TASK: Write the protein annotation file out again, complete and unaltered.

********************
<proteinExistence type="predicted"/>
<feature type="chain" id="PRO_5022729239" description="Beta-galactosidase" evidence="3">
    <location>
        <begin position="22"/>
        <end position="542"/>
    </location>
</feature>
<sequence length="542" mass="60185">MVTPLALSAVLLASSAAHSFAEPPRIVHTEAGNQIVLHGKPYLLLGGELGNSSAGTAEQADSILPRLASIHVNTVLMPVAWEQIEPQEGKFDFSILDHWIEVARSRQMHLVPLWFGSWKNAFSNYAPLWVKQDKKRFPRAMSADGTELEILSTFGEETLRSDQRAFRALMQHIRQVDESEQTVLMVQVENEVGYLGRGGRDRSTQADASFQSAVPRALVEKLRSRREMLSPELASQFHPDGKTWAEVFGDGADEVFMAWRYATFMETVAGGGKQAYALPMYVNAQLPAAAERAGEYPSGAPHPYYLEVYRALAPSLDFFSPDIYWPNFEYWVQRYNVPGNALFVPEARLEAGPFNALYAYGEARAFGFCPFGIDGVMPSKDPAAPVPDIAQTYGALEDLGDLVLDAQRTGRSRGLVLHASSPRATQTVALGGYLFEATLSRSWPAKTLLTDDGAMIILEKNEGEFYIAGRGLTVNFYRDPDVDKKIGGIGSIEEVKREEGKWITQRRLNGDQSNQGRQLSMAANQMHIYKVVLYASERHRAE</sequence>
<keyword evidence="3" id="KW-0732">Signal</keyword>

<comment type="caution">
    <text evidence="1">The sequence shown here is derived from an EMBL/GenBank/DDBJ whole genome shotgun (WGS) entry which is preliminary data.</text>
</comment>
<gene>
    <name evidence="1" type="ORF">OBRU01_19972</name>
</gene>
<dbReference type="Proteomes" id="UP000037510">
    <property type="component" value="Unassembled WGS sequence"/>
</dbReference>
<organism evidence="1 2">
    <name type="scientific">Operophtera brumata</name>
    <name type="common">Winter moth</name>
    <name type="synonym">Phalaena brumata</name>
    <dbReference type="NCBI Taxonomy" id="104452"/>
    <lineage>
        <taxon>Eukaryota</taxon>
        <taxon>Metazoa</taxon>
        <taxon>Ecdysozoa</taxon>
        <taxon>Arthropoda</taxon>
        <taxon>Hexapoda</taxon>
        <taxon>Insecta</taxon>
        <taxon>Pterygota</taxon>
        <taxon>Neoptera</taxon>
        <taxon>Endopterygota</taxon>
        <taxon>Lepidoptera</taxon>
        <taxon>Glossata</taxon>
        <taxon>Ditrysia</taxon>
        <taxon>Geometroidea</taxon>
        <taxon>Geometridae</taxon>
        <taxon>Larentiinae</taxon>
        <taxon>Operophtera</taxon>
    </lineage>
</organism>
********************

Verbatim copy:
<proteinExistence type="predicted"/>
<feature type="chain" id="PRO_5022729239" description="Beta-galactosidase" evidence="3">
    <location>
        <begin position="22"/>
        <end position="542"/>
    </location>
</feature>
<sequence length="542" mass="60185">MVTPLALSAVLLASSAAHSFAEPPRIVHTEAGNQIVLHGKPYLLLGGELGNSSAGTAEQADSILPRLASIHVNTVLMPVAWEQIEPQEGKFDFSILDHWIEVARSRQMHLVPLWFGSWKNAFSNYAPLWVKQDKKRFPRAMSADGTELEILSTFGEETLRSDQRAFRALMQHIRQVDESEQTVLMVQVENEVGYLGRGGRDRSTQADASFQSAVPRALVEKLRSRREMLSPELASQFHPDGKTWAEVFGDGADEVFMAWRYATFMETVAGGGKQAYALPMYVNAQLPAAAERAGEYPSGAPHPYYLEVYRALAPSLDFFSPDIYWPNFEYWVQRYNVPGNALFVPEARLEAGPFNALYAYGEARAFGFCPFGIDGVMPSKDPAAPVPDIAQTYGALEDLGDLVLDAQRTGRSRGLVLHASSPRATQTVALGGYLFEATLSRSWPAKTLLTDDGAMIILEKNEGEFYIAGRGLTVNFYRDPDVDKKIGGIGSIEEVKREEGKWITQRRLNGDQSNQGRQLSMAANQMHIYKVVLYASERHRAE</sequence>
<keyword evidence="3" id="KW-0732">Signal</keyword>

<comment type="caution">
    <text evidence="1">The sequence shown here is derived from an EMBL/GenBank/DDBJ whole genome shotgun (WGS) entry which is preliminary data.</text>
</comment>
<gene>
    <name evidence="1" type="ORF">OBRU01_19972</name>
</gene>
<dbReference type="Proteomes" id="UP000037510">
    <property type="component" value="Unassembled WGS sequence"/>
</dbReference>
<organism evidence="1 2">
    <name type="scientific">Operophtera brumata</name>
    <name type="common">Winter moth</name>
    <name type="synonym">Phalaena brumata</name>
    <dbReference type="NCBI Taxonomy" id="104452"/>
    <lineage>
        <taxon>Eukaryota</taxon>
        <taxon>Metazoa</taxon>
        <taxon>Ecdysozoa</taxon>
        <taxon>Arthropoda</taxon>
        <taxon>Hexapoda</taxon>
        <taxon>Insecta</taxon>
        <taxon>Pterygota</taxon>
        <taxon>Neoptera</taxon>
        <taxon>Endopterygota</taxon>
        <taxon>Lepidoptera</taxon>
        <taxon>Glossata</taxon>
        <taxon>Ditrysia</taxon>
        <taxon>Geometroidea</taxon>
        <taxon>Geometridae</taxon>
        <taxon>Larentiinae</taxon>
        <taxon>Operophtera</taxon>
    </lineage>
</organism>